Education and training for managers is available from a number of sources. Rodriguez stresses the value of peer learning, mentoring and roundtable discussions with industry experts. “The best experience is hands-on experience,” he says. “I find it extremely useful to attend as many learning seminars that are offered. Similar to other fields, this line of business is one where you always learn something new which can significantly help in the managing of the building.”

“On the job training and lots of mentoring from-co workers and supervisors are good sources,” adds Tight. “Experienced managers that are fortunate enough to work with an experienced professional management company can get lots of support in areas where they lack expertise.” This is known as the “team concept” of professional management, he says. In this way, while one manager may be an expert when it comes to painting, he may require the support of another manager who is more knowledgeable in other areas, say, insurance. “This ‘team’ experience makes the manager more knowledgeable as they learn new skills,” Tight says.

“There’s nothing quite like practical real world experience, which is in my opinion the best teacher,” adds Mallet. “But in the event that that they have not had business technical courses in a college or a university setting, experience is definitely gained in on the job.” Also important, he says, is working under a senior manager or a mentor to learn all aspects of property management, and how best to communicate with a diverse clientele.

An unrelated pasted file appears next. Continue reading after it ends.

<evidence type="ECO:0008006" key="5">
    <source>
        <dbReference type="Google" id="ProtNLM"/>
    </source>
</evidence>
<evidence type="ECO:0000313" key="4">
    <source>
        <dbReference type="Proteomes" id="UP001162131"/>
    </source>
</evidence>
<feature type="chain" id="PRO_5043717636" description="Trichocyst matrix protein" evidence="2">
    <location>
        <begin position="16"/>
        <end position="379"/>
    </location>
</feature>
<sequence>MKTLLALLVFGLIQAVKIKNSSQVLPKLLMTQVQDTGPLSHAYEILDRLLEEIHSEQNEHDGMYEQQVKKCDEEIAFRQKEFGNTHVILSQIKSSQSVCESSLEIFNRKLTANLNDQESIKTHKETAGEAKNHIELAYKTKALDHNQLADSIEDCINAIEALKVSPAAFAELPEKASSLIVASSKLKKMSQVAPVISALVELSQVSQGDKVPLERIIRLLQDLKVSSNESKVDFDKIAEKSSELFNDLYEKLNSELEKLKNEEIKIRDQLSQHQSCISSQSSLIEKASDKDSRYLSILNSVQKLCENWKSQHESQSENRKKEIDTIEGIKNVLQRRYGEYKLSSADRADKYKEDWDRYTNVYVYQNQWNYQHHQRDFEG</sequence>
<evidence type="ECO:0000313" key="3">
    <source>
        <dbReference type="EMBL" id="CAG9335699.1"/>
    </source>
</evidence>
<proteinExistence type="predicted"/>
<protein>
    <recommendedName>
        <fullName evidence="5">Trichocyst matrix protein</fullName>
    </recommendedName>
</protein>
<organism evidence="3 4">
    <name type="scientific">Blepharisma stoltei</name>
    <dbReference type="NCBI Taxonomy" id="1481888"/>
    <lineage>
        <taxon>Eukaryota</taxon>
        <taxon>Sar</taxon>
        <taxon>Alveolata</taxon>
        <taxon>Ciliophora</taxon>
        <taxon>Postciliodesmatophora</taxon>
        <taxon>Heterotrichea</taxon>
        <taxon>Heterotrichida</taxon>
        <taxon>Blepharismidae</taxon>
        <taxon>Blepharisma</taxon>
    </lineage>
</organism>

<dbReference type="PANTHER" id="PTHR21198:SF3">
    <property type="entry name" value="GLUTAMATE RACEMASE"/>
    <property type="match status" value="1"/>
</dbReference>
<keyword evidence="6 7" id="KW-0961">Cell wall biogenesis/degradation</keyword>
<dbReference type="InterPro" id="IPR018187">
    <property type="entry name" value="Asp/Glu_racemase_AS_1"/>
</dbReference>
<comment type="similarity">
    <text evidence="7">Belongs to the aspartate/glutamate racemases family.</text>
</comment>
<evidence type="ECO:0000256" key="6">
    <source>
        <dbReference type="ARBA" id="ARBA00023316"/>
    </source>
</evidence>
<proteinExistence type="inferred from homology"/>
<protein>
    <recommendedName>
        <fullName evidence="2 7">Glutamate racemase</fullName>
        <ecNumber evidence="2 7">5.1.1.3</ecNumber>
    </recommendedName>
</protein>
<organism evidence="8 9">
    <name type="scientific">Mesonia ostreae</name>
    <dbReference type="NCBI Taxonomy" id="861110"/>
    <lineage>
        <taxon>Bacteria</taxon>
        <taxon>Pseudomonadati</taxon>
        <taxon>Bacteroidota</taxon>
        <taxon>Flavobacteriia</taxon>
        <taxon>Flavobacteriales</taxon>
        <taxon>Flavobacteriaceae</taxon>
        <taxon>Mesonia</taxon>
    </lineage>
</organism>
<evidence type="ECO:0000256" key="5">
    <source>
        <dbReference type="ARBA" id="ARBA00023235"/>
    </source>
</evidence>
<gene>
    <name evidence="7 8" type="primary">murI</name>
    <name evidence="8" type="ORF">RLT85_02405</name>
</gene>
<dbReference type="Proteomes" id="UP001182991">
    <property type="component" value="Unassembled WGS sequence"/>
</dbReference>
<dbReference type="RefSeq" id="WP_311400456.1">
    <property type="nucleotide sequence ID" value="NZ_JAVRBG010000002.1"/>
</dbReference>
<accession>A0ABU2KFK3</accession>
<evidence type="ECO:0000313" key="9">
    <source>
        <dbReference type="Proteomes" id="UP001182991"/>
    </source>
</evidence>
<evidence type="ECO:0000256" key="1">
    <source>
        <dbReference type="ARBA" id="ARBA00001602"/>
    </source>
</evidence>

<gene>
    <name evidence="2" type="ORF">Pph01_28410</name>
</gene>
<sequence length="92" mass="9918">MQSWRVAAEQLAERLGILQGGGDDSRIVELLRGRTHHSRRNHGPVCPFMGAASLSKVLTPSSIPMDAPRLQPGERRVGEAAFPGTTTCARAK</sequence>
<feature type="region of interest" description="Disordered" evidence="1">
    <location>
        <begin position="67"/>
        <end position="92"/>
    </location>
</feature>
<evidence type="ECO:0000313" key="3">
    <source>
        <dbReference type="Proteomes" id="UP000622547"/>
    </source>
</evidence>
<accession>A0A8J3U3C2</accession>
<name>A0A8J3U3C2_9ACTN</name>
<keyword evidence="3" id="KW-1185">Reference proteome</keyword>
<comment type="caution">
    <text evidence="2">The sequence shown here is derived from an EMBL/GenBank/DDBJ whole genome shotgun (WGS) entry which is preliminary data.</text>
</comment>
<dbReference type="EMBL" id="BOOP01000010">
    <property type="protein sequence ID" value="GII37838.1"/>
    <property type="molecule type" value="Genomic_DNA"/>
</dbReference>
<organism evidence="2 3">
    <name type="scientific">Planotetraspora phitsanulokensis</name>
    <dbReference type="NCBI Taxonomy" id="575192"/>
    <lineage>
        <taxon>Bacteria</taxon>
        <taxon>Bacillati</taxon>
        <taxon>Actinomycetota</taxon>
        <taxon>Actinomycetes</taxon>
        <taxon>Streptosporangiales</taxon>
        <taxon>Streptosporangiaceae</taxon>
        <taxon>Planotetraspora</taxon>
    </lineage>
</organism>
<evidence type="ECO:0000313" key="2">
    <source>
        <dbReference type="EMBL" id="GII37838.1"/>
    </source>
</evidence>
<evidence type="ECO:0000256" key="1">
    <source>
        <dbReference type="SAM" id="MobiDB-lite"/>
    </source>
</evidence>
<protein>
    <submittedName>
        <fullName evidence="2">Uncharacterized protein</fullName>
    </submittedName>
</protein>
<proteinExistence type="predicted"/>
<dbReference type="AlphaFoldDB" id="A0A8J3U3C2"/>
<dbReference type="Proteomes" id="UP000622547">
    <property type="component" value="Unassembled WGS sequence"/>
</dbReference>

For education, networking within the property management arena, and leadership training, there are several South Florida-based CAI chapters that offer board member and management education as well. Jayme E. Gelfand, CMCA, AMS, PCAM, a property manager and the executive director of the CAI Gold Coast chapter in Boca Raton (, says that free certification classes are offered throughout the year by CAI, ranging across a variety of topics. “Renewal is once a year after their annual meetings.”

Other resources are the CAI-Southeast Florida chapter in Cooper City ( directed by Jill Prioetti, and the CAI-West Florida chapter in Sarasota (www.caiwestflorida .org) headed by Karin Mayfield. All eight chapters in the Sunshine State offer conferences and continuing education seminars throughout the year. Other events include monthly hot topics breakfast, golf outings, casino nights, an annual expo and much more for its members. As a national organization CAI is dedicated to assisting community associations in promoting harmony, community, and responsible leadership leading to more prosperous and safer communities.

Overall, managing human resources is about providing excellent service, working as a team, sharing successes, failures, and training to continually improve performance—and of course, a dose of humor never hurts. Humor and recognition for a job well done are both excellent teachers and motivators, and the best managers know that. When individuals learn to work together as a group, and/or a team, cohesiveness is often experienced as a result of mutual positive attitudes.

Experts agree that in the end, the only thing that matters is what should be done for the greater good of the property and doing whatever is necessary to get the job done.

Anne Childers is a freelance writer and a frequent contributor to The South Florida Cooperator. Staff writer Christy Smith-Sloman contributed to this article.